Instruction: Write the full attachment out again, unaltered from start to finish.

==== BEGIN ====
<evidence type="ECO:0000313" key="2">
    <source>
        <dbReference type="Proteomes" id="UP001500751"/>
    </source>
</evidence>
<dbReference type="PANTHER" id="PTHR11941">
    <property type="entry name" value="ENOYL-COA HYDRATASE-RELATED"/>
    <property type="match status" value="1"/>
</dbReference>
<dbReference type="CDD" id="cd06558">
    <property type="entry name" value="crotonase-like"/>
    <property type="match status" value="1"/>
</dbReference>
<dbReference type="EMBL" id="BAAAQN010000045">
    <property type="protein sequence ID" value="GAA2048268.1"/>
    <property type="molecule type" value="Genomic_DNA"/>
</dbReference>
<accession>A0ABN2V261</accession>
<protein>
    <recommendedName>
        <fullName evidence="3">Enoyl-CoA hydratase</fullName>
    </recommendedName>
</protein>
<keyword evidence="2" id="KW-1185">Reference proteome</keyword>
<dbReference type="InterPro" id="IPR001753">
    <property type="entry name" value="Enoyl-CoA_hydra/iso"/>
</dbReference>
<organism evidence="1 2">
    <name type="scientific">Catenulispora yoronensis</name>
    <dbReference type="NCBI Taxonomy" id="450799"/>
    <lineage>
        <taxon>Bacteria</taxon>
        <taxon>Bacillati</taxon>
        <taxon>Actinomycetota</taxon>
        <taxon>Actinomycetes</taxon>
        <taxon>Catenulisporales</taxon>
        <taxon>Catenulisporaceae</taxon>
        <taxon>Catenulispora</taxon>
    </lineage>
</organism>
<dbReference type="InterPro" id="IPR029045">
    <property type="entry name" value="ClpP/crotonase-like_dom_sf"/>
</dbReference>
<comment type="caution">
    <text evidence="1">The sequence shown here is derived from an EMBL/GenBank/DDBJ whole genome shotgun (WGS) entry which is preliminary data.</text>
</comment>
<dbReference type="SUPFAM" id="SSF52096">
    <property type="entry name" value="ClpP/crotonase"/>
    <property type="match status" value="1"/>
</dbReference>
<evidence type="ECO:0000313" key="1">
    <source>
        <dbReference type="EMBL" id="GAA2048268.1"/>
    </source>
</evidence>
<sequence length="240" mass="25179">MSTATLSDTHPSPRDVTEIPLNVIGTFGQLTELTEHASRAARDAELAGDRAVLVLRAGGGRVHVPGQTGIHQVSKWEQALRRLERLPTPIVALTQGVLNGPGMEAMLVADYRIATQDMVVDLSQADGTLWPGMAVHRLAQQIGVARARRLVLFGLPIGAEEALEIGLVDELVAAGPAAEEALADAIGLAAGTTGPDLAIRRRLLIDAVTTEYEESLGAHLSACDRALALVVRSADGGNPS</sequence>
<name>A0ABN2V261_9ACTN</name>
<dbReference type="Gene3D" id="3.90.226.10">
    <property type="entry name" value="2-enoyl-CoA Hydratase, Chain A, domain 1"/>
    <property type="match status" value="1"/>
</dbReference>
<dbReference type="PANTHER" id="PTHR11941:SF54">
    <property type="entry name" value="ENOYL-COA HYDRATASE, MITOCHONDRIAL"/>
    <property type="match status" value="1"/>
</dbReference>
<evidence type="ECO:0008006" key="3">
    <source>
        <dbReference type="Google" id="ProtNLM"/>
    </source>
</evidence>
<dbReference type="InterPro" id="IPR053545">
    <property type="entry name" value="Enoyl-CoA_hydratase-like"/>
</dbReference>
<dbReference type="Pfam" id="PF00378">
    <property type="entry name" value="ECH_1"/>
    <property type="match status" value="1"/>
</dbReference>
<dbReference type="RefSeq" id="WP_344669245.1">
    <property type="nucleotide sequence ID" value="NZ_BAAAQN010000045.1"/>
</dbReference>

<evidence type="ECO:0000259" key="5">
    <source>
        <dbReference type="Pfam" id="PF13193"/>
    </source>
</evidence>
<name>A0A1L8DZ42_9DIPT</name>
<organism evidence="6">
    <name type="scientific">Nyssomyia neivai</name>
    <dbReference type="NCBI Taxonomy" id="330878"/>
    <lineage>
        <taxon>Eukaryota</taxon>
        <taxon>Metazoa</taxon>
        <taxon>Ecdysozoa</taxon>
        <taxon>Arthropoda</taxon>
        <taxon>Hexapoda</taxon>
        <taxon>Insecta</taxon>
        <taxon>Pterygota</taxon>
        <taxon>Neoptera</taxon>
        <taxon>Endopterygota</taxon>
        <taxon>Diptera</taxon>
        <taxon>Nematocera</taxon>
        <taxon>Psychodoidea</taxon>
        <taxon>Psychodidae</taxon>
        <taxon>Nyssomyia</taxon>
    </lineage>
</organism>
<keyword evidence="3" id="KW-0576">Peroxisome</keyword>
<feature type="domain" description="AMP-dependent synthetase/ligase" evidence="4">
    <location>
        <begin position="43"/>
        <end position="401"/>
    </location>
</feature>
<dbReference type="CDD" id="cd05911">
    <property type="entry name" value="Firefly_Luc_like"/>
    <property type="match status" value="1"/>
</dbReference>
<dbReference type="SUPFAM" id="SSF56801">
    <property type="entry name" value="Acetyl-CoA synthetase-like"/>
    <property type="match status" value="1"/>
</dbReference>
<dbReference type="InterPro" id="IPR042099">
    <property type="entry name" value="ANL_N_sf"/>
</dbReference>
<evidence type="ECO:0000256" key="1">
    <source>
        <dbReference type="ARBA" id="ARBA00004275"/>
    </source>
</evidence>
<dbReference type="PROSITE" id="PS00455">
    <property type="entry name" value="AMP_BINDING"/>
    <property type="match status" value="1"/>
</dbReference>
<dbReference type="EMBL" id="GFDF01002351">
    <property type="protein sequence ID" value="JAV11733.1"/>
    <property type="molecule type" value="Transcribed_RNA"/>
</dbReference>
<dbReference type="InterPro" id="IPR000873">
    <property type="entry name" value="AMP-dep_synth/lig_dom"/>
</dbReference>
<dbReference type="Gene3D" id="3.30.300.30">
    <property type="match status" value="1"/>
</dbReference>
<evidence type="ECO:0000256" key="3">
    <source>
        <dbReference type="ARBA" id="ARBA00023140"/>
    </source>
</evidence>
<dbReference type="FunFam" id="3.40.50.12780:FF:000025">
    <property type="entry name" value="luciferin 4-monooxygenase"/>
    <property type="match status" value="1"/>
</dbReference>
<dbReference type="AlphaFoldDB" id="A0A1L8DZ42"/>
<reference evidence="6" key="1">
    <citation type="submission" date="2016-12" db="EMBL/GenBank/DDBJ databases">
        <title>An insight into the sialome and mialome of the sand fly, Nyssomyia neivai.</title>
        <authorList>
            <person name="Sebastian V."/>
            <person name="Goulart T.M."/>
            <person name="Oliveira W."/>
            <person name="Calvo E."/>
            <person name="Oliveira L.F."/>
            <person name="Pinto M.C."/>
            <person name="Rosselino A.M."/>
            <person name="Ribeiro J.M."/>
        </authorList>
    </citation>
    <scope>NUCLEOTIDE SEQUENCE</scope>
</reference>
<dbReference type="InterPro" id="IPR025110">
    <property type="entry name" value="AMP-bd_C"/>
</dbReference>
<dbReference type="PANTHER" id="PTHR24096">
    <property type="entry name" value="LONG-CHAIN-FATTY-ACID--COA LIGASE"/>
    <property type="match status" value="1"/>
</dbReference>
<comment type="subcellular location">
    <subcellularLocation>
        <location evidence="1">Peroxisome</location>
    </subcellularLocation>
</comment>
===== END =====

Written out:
<evidence type="ECO:0000313" key="2">
    <source>
        <dbReference type="Proteomes" id="UP001500751"/>
    </source>
</evidence>
<dbReference type="PANTHER" id="PTHR11941">
    <property type="entry name" value="ENOYL-COA HYDRATASE-RELATED"/>
    <property type="match status" value="1"/>
</dbReference>
<dbReference type="CDD" id="cd06558">
    <property type="entry name" value="crotonase-like"/>
    <property type="match status" value="1"/>
</dbReference>
<dbReference type="EMBL" id="BAAAQN010000045">
    <property type="protein sequence ID" value="GAA2048268.1"/>
    <property type="molecule type" value="Genomic_DNA"/>
</dbReference>
<accession>A0ABN2V261</accession>
<protein>
    <recommendedName>
        <fullName evidence="3">Enoyl-CoA hydratase</fullName>
    </recommendedName>
</protein>
<keyword evidence="2" id="KW-1185">Reference proteome</keyword>
<dbReference type="InterPro" id="IPR001753">
    <property type="entry name" value="Enoyl-CoA_hydra/iso"/>
</dbReference>
<organism evidence="1 2">
    <name type="scientific">Catenulispora yoronensis</name>
    <dbReference type="NCBI Taxonomy" id="450799"/>
    <lineage>
        <taxon>Bacteria</taxon>
        <taxon>Bacillati</taxon>
        <taxon>Actinomycetota</taxon>
        <taxon>Actinomycetes</taxon>
        <taxon>Catenulisporales</taxon>
        <taxon>Catenulisporaceae</taxon>
        <taxon>Catenulispora</taxon>
    </lineage>
</organism>
<dbReference type="InterPro" id="IPR029045">
    <property type="entry name" value="ClpP/crotonase-like_dom_sf"/>
</dbReference>
<comment type="caution">
    <text evidence="1">The sequence shown here is derived from an EMBL/GenBank/DDBJ whole genome shotgun (WGS) entry which is preliminary data.</text>
</comment>
<dbReference type="SUPFAM" id="SSF52096">
    <property type="entry name" value="ClpP/crotonase"/>
    <property type="match status" value="1"/>
</dbReference>
<evidence type="ECO:0000313" key="1">
    <source>
        <dbReference type="EMBL" id="GAA2048268.1"/>
    </source>
</evidence>
<sequence length="240" mass="25179">MSTATLSDTHPSPRDVTEIPLNVIGTFGQLTELTEHASRAARDAELAGDRAVLVLRAGGGRVHVPGQTGIHQVSKWEQALRRLERLPTPIVALTQGVLNGPGMEAMLVADYRIATQDMVVDLSQADGTLWPGMAVHRLAQQIGVARARRLVLFGLPIGAEEALEIGLVDELVAAGPAAEEALADAIGLAAGTTGPDLAIRRRLLIDAVTTEYEESLGAHLSACDRALALVVRSADGGNPS</sequence>
<name>A0ABN2V261_9ACTN</name>
<dbReference type="Gene3D" id="3.90.226.10">
    <property type="entry name" value="2-enoyl-CoA Hydratase, Chain A, domain 1"/>
    <property type="match status" value="1"/>
</dbReference>
<dbReference type="PANTHER" id="PTHR11941:SF54">
    <property type="entry name" value="ENOYL-COA HYDRATASE, MITOCHONDRIAL"/>
    <property type="match status" value="1"/>
</dbReference>
<evidence type="ECO:0008006" key="3">
    <source>
        <dbReference type="Google" id="ProtNLM"/>
    </source>
</evidence>
<dbReference type="InterPro" id="IPR053545">
    <property type="entry name" value="Enoyl-CoA_hydratase-like"/>
</dbReference>
<dbReference type="Pfam" id="PF00378">
    <property type="entry name" value="ECH_1"/>
    <property type="match status" value="1"/>
</dbReference>
<dbReference type="RefSeq" id="WP_344669245.1">
    <property type="nucleotide sequence ID" value="NZ_BAAAQN010000045.1"/>
</dbReference>

<evidence type="ECO:0000259" key="5">
    <source>
        <dbReference type="Pfam" id="PF13193"/>
    </source>
</evidence>
<name>A0A1L8DZ42_9DIPT</name>
<organism evidence="6">
    <name type="scientific">Nyssomyia neivai</name>
    <dbReference type="NCBI Taxonomy" id="330878"/>
    <lineage>
        <taxon>Eukaryota</taxon>
        <taxon>Metazoa</taxon>
        <taxon>Ecdysozoa</taxon>
        <taxon>Arthropoda</taxon>
        <taxon>Hexapoda</taxon>
        <taxon>Insecta</taxon>
        <taxon>Pterygota</taxon>
        <taxon>Neoptera</taxon>
        <taxon>Endopterygota</taxon>
        <taxon>Diptera</taxon>
        <taxon>Nematocera</taxon>
        <taxon>Psychodoidea</taxon>
        <taxon>Psychodidae</taxon>
        <taxon>Nyssomyia</taxon>
    </lineage>
</organism>
<keyword evidence="3" id="KW-0576">Peroxisome</keyword>
<feature type="domain" description="AMP-dependent synthetase/ligase" evidence="4">
    <location>
        <begin position="43"/>
        <end position="401"/>
    </location>
</feature>
<dbReference type="CDD" id="cd05911">
    <property type="entry name" value="Firefly_Luc_like"/>
    <property type="match status" value="1"/>
</dbReference>
<dbReference type="SUPFAM" id="SSF56801">
    <property type="entry name" value="Acetyl-CoA synthetase-like"/>
    <property type="match status" value="1"/>
</dbReference>
<dbReference type="InterPro" id="IPR042099">
    <property type="entry name" value="ANL_N_sf"/>
</dbReference>
<evidence type="ECO:0000256" key="1">
    <source>
        <dbReference type="ARBA" id="ARBA00004275"/>
    </source>
</evidence>
<dbReference type="PROSITE" id="PS00455">
    <property type="entry name" value="AMP_BINDING"/>
    <property type="match status" value="1"/>
</dbReference>
<dbReference type="EMBL" id="GFDF01002351">
    <property type="protein sequence ID" value="JAV11733.1"/>
    <property type="molecule type" value="Transcribed_RNA"/>
</dbReference>
<dbReference type="InterPro" id="IPR000873">
    <property type="entry name" value="AMP-dep_synth/lig_dom"/>
</dbReference>
<dbReference type="Gene3D" id="3.30.300.30">
    <property type="match status" value="1"/>
</dbReference>
<evidence type="ECO:0000256" key="3">
    <source>
        <dbReference type="ARBA" id="ARBA00023140"/>
    </source>
</evidence>
<dbReference type="FunFam" id="3.40.50.12780:FF:000025">
    <property type="entry name" value="luciferin 4-monooxygenase"/>
    <property type="match status" value="1"/>
</dbReference>
<dbReference type="AlphaFoldDB" id="A0A1L8DZ42"/>
<reference evidence="6" key="1">
    <citation type="submission" date="2016-12" db="EMBL/GenBank/DDBJ databases">
        <title>An insight into the sialome and mialome of the sand fly, Nyssomyia neivai.</title>
        <authorList>
            <person name="Sebastian V."/>
            <person name="Goulart T.M."/>
            <person name="Oliveira W."/>
            <person name="Calvo E."/>
            <person name="Oliveira L.F."/>
            <person name="Pinto M.C."/>
            <person name="Rosselino A.M."/>
            <person name="Ribeiro J.M."/>
        </authorList>
    </citation>
    <scope>NUCLEOTIDE SEQUENCE</scope>
</reference>
<dbReference type="InterPro" id="IPR025110">
    <property type="entry name" value="AMP-bd_C"/>
</dbReference>
<dbReference type="PANTHER" id="PTHR24096">
    <property type="entry name" value="LONG-CHAIN-FATTY-ACID--COA LIGASE"/>
    <property type="match status" value="1"/>
</dbReference>
<comment type="subcellular location">
    <subcellularLocation>
        <location evidence="1">Peroxisome</location>
    </subcellularLocation>
</comment>